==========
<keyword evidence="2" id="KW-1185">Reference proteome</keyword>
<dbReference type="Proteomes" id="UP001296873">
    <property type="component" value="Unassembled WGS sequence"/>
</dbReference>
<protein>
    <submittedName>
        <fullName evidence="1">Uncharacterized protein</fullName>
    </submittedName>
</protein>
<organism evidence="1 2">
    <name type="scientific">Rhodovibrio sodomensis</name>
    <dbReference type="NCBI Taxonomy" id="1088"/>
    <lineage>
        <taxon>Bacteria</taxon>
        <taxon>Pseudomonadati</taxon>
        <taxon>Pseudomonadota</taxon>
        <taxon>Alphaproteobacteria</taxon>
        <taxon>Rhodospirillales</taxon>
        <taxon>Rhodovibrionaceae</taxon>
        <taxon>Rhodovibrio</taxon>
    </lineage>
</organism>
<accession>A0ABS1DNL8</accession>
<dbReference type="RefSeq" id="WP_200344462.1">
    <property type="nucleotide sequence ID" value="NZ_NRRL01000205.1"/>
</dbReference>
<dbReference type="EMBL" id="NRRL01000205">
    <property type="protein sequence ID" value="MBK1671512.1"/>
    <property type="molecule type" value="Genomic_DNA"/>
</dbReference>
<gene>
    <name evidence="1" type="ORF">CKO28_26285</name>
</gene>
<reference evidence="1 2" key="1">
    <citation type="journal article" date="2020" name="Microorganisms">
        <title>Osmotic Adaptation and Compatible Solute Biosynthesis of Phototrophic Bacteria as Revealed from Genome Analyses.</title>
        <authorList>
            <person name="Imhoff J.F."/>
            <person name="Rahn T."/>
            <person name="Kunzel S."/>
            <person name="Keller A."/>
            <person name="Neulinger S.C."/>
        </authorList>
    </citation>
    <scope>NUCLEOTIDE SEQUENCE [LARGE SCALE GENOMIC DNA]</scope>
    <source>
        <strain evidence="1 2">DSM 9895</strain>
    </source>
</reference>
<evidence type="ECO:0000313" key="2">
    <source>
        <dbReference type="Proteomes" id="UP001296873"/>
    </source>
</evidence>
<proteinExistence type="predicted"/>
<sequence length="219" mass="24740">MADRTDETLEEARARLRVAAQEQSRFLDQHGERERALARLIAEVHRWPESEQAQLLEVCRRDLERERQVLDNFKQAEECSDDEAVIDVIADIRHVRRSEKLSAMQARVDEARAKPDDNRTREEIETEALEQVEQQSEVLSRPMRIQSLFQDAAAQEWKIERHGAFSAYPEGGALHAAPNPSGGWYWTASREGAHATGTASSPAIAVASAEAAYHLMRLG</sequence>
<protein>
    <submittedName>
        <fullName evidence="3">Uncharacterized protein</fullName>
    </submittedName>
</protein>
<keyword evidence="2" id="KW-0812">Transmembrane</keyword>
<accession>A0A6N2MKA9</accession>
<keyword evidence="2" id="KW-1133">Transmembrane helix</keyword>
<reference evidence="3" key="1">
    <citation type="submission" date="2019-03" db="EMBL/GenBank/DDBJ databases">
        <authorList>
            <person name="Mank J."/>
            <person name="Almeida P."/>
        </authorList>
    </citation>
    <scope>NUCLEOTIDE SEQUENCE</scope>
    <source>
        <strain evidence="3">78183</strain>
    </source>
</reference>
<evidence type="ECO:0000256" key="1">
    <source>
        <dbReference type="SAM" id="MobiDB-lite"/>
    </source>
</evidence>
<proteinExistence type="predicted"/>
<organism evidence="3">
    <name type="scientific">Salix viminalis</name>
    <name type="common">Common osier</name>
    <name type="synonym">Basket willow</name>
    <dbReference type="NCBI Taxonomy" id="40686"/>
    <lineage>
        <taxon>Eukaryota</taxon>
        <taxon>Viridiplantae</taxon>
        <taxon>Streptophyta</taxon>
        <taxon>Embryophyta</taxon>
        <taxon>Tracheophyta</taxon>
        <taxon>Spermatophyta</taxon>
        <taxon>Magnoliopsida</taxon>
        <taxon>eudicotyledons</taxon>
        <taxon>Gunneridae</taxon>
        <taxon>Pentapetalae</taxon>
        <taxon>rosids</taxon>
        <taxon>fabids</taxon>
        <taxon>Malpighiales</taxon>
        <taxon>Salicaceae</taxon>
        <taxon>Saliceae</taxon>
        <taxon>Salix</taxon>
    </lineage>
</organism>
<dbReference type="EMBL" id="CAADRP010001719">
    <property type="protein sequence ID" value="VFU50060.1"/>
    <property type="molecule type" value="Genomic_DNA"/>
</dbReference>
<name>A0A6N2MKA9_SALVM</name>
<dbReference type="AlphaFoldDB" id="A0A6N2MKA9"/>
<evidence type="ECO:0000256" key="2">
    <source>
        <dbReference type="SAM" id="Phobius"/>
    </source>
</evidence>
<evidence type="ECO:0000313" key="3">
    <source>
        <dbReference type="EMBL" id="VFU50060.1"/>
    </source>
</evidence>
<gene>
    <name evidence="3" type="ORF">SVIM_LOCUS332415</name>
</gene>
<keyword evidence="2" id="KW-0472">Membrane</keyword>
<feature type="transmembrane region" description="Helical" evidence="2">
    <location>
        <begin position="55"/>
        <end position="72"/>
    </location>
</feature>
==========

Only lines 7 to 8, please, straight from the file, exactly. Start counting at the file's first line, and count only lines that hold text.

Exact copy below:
        <fullName evidence="1">Uncharacterized protein</fullName>
    </submittedName>